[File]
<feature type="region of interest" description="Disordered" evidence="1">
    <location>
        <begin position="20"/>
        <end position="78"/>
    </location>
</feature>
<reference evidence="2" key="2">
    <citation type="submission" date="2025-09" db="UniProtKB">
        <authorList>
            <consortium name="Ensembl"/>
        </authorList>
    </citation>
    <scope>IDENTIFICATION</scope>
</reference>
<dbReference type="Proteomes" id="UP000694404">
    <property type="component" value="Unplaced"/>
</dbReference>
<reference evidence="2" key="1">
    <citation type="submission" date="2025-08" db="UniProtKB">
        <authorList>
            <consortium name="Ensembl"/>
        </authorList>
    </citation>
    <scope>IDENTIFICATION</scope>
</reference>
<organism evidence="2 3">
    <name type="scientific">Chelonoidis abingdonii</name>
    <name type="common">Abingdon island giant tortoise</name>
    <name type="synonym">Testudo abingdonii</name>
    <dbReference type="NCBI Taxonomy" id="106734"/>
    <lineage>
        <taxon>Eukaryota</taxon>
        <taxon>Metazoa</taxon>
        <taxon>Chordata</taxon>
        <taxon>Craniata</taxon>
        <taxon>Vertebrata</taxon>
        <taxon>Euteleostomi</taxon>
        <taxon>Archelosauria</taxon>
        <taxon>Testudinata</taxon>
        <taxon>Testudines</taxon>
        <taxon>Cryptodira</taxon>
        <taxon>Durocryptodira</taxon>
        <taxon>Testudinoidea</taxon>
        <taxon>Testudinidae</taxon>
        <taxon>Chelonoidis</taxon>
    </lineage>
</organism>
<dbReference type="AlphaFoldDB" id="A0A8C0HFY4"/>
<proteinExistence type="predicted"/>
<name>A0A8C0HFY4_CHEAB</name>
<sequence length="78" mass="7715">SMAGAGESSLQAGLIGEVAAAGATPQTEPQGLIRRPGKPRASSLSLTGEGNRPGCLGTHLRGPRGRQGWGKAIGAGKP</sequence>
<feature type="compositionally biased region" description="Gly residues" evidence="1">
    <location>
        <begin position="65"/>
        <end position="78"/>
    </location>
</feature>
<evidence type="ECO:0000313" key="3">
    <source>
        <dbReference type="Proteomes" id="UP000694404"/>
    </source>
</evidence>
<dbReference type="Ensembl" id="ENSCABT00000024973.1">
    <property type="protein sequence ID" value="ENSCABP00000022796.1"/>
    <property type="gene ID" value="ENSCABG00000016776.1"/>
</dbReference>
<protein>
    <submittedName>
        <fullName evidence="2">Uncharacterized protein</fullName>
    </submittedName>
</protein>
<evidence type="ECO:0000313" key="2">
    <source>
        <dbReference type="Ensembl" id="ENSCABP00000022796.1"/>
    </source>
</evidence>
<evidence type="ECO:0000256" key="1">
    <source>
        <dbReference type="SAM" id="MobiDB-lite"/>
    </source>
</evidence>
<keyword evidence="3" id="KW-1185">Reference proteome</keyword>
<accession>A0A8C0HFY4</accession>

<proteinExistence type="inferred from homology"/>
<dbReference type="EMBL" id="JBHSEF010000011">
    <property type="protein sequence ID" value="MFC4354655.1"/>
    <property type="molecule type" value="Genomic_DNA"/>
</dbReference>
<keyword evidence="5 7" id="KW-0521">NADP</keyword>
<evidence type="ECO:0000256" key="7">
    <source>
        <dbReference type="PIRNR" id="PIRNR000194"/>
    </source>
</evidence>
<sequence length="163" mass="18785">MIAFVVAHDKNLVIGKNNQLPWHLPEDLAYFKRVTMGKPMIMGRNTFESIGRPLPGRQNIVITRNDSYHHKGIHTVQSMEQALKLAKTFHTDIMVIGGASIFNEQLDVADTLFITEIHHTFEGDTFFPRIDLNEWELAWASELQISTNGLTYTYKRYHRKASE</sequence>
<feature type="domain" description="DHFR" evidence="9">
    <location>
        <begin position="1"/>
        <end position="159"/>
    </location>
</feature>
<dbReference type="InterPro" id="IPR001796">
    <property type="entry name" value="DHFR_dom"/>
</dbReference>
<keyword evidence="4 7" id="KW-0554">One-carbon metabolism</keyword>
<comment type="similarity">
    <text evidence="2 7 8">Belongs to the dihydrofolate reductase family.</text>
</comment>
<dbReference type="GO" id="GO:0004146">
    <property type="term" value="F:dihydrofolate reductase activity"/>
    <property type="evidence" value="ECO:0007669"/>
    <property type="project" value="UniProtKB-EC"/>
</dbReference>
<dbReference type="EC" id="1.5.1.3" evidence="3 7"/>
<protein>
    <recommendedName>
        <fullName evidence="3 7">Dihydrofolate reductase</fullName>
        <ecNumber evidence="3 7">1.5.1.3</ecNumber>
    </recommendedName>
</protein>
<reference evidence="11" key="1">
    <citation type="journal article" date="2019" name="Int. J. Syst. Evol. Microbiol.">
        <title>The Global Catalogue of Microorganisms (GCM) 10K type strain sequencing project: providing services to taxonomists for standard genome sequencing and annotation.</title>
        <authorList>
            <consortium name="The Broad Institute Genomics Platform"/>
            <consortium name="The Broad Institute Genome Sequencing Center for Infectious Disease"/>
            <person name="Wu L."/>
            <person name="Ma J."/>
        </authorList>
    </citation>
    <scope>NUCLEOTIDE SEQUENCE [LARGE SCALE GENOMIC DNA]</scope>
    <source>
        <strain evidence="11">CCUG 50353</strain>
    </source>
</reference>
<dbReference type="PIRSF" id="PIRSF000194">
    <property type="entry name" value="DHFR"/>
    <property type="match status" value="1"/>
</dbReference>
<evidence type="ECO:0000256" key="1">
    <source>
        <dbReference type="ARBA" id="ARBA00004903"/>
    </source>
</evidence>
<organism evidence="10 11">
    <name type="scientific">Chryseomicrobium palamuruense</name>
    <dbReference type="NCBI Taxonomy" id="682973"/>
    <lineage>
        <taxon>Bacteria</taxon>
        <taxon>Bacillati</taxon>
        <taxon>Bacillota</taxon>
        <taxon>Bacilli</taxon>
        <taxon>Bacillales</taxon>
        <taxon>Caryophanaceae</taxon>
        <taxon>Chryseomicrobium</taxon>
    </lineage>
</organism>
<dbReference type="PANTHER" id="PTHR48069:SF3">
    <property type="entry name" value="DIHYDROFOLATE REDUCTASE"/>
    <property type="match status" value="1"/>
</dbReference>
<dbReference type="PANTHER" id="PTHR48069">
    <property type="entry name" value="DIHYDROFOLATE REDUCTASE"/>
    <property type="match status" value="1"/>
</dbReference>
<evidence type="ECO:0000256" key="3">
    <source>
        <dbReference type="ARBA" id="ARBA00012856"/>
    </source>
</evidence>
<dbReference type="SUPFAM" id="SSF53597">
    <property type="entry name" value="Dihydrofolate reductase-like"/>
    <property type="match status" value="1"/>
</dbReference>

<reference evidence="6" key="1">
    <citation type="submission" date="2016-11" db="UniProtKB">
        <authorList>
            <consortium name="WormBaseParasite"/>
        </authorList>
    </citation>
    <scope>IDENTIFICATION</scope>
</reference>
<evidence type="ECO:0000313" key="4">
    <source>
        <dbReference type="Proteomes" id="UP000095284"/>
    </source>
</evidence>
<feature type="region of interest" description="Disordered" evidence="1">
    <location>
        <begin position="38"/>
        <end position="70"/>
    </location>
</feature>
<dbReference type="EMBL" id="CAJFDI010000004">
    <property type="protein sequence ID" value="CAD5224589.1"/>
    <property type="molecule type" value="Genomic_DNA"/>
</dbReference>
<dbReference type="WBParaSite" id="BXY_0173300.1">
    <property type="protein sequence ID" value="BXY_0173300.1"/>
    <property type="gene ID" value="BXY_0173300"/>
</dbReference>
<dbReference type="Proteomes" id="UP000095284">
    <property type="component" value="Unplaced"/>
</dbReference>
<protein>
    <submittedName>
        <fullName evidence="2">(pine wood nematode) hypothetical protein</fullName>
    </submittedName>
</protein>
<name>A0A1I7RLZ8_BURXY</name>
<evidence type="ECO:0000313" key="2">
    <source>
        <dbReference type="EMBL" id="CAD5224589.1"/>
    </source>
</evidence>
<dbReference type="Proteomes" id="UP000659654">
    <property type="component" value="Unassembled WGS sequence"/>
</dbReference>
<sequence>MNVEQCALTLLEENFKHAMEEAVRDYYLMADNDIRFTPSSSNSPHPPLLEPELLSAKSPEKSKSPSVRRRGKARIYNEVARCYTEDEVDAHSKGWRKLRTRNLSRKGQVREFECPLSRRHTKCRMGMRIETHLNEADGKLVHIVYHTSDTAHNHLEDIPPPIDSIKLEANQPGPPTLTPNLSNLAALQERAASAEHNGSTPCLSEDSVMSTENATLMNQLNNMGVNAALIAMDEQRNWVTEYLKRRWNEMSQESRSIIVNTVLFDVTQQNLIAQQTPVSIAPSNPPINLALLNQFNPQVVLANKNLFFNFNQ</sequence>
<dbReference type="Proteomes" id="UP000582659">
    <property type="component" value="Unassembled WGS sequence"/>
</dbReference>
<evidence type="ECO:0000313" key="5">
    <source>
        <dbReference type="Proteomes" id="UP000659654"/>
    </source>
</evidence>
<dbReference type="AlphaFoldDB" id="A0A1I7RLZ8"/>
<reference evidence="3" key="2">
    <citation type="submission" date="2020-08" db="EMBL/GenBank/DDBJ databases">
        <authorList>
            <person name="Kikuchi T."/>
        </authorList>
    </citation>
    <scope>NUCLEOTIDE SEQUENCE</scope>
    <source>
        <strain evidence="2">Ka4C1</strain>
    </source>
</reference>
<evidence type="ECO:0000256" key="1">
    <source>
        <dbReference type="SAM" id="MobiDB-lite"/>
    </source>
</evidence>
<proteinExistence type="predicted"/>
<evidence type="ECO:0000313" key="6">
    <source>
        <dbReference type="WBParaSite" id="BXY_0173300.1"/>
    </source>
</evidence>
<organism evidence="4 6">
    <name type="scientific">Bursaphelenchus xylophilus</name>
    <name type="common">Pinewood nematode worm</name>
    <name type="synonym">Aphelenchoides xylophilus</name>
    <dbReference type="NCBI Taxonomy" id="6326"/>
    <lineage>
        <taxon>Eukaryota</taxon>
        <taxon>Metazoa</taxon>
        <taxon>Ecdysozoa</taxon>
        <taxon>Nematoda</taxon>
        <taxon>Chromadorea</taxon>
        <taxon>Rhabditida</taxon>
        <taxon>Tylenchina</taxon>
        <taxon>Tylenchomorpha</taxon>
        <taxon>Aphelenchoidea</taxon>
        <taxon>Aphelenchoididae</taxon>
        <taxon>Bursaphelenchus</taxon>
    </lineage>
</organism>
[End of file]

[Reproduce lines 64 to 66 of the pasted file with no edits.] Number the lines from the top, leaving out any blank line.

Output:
    <property type="protein sequence ID" value="ENSCABP00000022796.1"/>
    <property type="gene ID" value="ENSCABG00000016776.1"/>
</dbReference>